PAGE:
May 28, 2015 | By Simon
Since desktop 3D printers have gone ‘mainstream’, a running joke that has popped up repeatedly has been the “You wouldn’t download a car” video frame from a famous anti-piracy ad that up until a few years ago was shown before films.
Of course, for anybody who has kept up with current events in the additive manufacturing world knows, “yes”, you would download a car and 3D print it if you could!
While we’ve been seeing full-sized and functioning 3D printed cars - most notably the Strati from US-based Local Motors - few designs have focused on creating car body assemblies similar to existing car bodies made by traditional manufacturing techniques.
Now, a newly-launched 3D printer manufacturer has created one of the most iconic cars of all time - a 1:8 scale model of Bugatti Veyron - in a multiple-part assembly using parts that were printed using their new 3D printer design.
The company, 3D Printers SP. z o. o., is a Polish company that is demonstrating the capabilities of their new Hbot 3D Printer by creating the complicated Bugatti car model - which measures in at an impressive 57 cm long.
The idea to create the 3D printed Bugatti Veyron came after the company did an extensive search of existing 3D models that were available to 3D print. While there were many available car models, most were surface mesh models that were created for the purpose of creating renders rather than 3D prints. The company chose to print a Bugatti Veyron of all cars because they thought that it would be the most “spectacular model to print”.
"Our choice was Bugatti Veyron which occurred to be a very spectacular model to print." Arkadiusz Śpiewak, CEO of 3D Printers Sp. z o.o. company, tells us. "Every single part of Bugatti was printed using material in different color so that model didn't have to be painted after printing. The only thing needed to be done was assembly of printed parts. The models of this kind are valuable example of the way that FDM 3D printing technology may help many automotive companies in presenting their concept cars."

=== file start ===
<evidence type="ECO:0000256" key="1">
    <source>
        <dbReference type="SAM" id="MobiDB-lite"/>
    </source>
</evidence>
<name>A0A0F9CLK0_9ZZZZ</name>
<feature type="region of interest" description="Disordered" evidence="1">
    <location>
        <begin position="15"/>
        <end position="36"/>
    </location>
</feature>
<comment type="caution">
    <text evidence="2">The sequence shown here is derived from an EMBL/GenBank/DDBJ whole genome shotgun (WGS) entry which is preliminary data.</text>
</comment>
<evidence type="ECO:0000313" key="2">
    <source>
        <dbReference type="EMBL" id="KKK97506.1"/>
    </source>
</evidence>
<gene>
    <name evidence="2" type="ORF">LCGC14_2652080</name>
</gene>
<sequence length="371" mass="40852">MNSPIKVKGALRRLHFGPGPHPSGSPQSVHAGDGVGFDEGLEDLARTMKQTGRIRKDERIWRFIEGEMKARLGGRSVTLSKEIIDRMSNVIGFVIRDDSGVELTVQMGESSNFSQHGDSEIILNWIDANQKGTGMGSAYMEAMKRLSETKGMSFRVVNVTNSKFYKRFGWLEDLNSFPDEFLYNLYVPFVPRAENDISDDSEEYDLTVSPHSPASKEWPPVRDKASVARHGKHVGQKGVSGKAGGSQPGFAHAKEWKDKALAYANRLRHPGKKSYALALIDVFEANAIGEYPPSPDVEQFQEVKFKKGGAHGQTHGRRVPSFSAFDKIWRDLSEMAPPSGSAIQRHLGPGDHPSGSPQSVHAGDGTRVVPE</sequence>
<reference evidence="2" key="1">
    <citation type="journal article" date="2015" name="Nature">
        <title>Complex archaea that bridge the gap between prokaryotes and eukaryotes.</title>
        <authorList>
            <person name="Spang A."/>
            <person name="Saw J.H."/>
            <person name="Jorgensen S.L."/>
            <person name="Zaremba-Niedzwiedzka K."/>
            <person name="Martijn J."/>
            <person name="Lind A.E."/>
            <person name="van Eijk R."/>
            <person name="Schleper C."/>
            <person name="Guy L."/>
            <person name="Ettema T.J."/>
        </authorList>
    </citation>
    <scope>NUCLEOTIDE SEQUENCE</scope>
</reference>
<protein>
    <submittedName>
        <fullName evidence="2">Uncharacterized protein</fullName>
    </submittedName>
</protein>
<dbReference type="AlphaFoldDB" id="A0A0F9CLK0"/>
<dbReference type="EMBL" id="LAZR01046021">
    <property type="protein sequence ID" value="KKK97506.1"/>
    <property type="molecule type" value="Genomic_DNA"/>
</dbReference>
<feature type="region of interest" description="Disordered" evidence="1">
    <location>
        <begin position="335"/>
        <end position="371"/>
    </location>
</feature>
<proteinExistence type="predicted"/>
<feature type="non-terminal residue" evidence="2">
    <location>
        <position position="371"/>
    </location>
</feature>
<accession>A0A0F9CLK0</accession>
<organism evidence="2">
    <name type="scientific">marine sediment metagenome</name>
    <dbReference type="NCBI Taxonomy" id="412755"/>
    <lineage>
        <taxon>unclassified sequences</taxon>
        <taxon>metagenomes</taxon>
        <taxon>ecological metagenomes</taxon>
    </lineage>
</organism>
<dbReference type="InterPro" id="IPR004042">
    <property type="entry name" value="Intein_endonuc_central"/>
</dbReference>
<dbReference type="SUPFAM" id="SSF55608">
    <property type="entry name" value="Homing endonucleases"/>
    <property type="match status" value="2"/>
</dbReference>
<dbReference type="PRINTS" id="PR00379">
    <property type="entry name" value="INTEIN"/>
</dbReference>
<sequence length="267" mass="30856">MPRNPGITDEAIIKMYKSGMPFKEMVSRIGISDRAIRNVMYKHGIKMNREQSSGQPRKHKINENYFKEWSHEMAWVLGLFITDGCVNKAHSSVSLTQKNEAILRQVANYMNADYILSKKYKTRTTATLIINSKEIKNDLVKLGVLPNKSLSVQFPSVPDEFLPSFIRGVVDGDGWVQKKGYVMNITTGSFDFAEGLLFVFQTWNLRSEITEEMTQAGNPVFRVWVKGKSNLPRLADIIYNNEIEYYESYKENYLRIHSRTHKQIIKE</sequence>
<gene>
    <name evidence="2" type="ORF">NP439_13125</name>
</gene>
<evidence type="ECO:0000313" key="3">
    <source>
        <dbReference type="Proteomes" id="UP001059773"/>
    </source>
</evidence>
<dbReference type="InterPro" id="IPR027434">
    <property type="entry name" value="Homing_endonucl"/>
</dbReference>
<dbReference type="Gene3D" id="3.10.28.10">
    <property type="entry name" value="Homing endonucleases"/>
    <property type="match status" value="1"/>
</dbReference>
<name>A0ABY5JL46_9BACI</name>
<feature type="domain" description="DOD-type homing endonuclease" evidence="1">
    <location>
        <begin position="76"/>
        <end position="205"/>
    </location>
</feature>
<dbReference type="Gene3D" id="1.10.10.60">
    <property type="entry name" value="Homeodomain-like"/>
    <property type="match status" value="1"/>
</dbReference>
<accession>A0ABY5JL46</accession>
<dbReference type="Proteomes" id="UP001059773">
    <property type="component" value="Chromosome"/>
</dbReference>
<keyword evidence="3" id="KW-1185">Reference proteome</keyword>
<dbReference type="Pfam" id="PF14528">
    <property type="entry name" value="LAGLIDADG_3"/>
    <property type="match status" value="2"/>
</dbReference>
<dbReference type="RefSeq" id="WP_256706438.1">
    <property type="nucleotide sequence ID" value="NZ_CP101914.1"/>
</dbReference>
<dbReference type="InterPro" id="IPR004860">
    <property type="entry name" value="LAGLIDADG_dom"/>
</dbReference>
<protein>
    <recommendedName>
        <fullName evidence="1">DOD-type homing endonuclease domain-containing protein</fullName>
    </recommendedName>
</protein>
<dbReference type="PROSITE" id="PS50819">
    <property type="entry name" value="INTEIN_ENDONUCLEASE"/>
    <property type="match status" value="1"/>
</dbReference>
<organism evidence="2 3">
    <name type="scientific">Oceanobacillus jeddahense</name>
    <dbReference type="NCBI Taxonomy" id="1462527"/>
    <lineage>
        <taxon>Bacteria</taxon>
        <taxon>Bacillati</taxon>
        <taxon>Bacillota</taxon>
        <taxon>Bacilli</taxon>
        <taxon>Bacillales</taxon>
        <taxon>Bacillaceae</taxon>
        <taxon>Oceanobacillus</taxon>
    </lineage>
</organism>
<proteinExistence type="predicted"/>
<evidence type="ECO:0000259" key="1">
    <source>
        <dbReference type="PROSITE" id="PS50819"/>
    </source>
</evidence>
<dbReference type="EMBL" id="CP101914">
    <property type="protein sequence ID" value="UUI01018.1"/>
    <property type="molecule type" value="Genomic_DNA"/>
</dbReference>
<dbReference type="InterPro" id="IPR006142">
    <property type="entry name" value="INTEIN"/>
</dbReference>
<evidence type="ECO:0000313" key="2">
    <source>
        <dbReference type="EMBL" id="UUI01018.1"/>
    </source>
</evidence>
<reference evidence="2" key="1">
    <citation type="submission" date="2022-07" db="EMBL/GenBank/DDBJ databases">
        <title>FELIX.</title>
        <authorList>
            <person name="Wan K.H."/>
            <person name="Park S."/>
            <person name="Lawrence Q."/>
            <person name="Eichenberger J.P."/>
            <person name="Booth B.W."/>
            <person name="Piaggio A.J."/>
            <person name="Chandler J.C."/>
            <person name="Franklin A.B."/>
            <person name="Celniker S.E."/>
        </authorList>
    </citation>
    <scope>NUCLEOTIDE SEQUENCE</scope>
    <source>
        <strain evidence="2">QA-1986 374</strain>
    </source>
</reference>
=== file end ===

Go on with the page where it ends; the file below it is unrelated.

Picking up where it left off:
To design the car, the design engineers started from scratch but used a surface mesh model of an existing Bugatti as a point of reference. Starting with the chassis as the base for the rest of the model, the design team built up the body while adding finer details such as door handles and side mirrors towards the end of their process. Of all of the final parts, the biggest single element is 250 mm long while the smallest measures in at just 9 mm.
The finished, 57 cm-long final assembly is 1:8 the scale of an original Bugatti Veyron and was printed using six different colors of PLA - all of which were the company’s own HBOT 3D Filaments. The project took a total of two weeks to create and the team printed all of the parts on three of the company’s HBOT 3D printers to help speed up the process. According to the team, the modeling time was approximately 80-100 hours while the printing and assembly process took an estimated 300 hours. The model is 100% 3D printed using FDM technology and contains 60 parts.
Of course, projects like this aren’t made by people who quietly make one project and never create again. The company is currently looking at some new projects to create using their Hbot 3D printer - including full-scale 3D printed models of motorcycles and some collaborations with professional artists and designers.
"The model is going to be evaluated and internal parts like seats, steering wheel etc. will be modeled to show the whole functional model." Arkadiusz tells us. "You will be able to see the interior by opening the windows and the roof. There is also a plan to prepare the wheels model that will allow to use the regular stock bearings."
Either way, the Bugatti Veyron is a great start for the new company and their Hbot FDM 3D printer, which features a build area of 300 x 300 x 300 mm and is already well-known in the Polish and Japanese markets. The company is currently selling the Hbot on their online store starting at €3,074.69.
Find out more on the Hbot - including an option to order free samples of 3D prints that were done on the machine - by heading over to the company’s online store. For those who want to download and 3D print their own Bugatti Veyron, find out more by heading over to the project’s Thingiverse page.
Posted in 3D Printing Applications
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